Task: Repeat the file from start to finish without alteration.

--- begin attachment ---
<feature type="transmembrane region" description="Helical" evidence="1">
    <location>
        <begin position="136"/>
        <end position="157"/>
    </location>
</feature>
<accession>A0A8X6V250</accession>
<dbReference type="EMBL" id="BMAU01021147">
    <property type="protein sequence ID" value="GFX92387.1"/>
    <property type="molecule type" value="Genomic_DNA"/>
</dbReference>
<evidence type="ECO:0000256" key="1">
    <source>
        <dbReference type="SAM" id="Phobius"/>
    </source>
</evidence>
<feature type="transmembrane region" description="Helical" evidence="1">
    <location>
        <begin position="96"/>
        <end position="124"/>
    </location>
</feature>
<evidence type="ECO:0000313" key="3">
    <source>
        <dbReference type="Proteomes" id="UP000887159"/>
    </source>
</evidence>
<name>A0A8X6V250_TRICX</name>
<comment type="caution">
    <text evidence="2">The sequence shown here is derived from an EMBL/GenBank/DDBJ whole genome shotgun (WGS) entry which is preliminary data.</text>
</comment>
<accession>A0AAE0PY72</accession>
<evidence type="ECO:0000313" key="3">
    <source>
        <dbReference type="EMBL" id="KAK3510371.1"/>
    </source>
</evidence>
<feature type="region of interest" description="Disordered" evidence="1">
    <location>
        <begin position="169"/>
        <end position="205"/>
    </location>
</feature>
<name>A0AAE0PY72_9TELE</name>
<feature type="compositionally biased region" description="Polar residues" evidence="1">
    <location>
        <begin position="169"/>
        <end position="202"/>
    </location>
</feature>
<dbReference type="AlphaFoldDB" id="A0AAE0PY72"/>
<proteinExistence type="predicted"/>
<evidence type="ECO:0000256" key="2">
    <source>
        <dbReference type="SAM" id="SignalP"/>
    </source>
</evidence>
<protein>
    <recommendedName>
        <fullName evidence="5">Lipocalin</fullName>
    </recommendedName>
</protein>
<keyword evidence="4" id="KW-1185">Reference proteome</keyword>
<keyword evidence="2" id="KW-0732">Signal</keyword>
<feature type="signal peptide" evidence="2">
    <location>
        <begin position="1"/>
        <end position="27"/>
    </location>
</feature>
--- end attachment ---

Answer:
<feature type="transmembrane region" description="Helical" evidence="1">
    <location>
        <begin position="136"/>
        <end position="157"/>
    </location>
</feature>
<accession>A0A8X6V250</accession>
<dbReference type="EMBL" id="BMAU01021147">
    <property type="protein sequence ID" value="GFX92387.1"/>
    <property type="molecule type" value="Genomic_DNA"/>
</dbReference>
<evidence type="ECO:0000256" key="1">
    <source>
        <dbReference type="SAM" id="Phobius"/>
    </source>
</evidence>
<feature type="transmembrane region" description="Helical" evidence="1">
    <location>
        <begin position="96"/>
        <end position="124"/>
    </location>
</feature>
<evidence type="ECO:0000313" key="3">
    <source>
        <dbReference type="Proteomes" id="UP000887159"/>
    </source>
</evidence>
<name>A0A8X6V250_TRICX</name>
<comment type="caution">
    <text evidence="2">The sequence shown here is derived from an EMBL/GenBank/DDBJ whole genome shotgun (WGS) entry which is preliminary data.</text>
</comment>
<accession>A0AAE0PY72</accession>
<evidence type="ECO:0000313" key="3">
    <source>
        <dbReference type="EMBL" id="KAK3510371.1"/>
    </source>
</evidence>
<feature type="region of interest" description="Disordered" evidence="1">
    <location>
        <begin position="169"/>
        <end position="205"/>
    </location>
</feature>
<name>A0AAE0PY72_9TELE</name>
<feature type="compositionally biased region" description="Polar residues" evidence="1">
    <location>
        <begin position="169"/>
        <end position="202"/>
    </location>
</feature>
<dbReference type="AlphaFoldDB" id="A0AAE0PY72"/>
<proteinExistence type="predicted"/>
<evidence type="ECO:0000256" key="2">
    <source>
        <dbReference type="SAM" id="SignalP"/>
    </source>
</evidence>
<protein>
    <recommendedName>
        <fullName evidence="5">Lipocalin</fullName>
    </recommendedName>
</protein>
<keyword evidence="4" id="KW-1185">Reference proteome</keyword>
<keyword evidence="2" id="KW-0732">Signal</keyword>
<feature type="signal peptide" evidence="2">
    <location>
        <begin position="1"/>
        <end position="27"/>
    </location>
</feature>